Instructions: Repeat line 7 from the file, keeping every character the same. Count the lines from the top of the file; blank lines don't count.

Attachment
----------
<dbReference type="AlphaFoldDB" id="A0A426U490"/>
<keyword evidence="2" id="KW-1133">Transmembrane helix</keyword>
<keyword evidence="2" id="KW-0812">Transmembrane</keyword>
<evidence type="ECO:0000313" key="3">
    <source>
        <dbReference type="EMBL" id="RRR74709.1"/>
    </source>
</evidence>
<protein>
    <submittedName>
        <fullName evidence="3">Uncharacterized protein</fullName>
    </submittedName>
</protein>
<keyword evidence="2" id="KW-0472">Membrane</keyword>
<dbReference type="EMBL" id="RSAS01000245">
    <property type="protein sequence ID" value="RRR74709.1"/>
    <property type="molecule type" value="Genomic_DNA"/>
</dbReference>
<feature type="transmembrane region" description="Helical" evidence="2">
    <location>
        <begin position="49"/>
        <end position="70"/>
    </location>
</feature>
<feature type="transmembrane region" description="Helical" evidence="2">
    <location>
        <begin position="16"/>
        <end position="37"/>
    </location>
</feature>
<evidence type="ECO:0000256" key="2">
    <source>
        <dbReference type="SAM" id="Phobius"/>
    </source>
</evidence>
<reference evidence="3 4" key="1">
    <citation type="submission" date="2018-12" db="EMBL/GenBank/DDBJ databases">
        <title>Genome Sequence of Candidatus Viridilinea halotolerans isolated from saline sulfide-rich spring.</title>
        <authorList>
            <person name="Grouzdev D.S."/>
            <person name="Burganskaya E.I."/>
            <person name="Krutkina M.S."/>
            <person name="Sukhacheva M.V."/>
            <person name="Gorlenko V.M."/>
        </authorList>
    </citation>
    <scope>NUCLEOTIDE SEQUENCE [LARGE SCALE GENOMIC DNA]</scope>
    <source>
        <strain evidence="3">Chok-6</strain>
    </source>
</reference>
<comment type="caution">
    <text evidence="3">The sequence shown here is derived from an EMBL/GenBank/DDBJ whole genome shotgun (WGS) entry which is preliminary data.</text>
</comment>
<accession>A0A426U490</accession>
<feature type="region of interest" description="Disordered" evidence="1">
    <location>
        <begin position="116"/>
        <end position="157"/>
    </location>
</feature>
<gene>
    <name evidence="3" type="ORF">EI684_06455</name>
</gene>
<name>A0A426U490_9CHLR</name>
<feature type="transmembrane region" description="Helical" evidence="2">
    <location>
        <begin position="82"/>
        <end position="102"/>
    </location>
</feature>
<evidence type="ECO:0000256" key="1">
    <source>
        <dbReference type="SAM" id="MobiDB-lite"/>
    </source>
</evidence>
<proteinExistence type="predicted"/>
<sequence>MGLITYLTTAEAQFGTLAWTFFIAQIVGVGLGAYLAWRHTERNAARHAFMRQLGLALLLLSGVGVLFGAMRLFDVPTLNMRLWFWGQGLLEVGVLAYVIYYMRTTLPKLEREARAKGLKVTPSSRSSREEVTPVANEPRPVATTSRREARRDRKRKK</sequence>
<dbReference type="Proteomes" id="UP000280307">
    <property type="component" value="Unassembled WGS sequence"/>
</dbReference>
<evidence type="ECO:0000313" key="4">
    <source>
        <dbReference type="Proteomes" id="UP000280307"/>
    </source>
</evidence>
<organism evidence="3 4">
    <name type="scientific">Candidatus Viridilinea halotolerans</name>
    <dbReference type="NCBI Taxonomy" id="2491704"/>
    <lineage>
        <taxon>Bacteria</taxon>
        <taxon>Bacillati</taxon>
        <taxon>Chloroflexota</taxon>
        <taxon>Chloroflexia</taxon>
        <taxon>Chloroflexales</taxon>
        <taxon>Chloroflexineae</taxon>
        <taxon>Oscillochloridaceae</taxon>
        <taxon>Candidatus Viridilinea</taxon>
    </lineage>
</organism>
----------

    </source>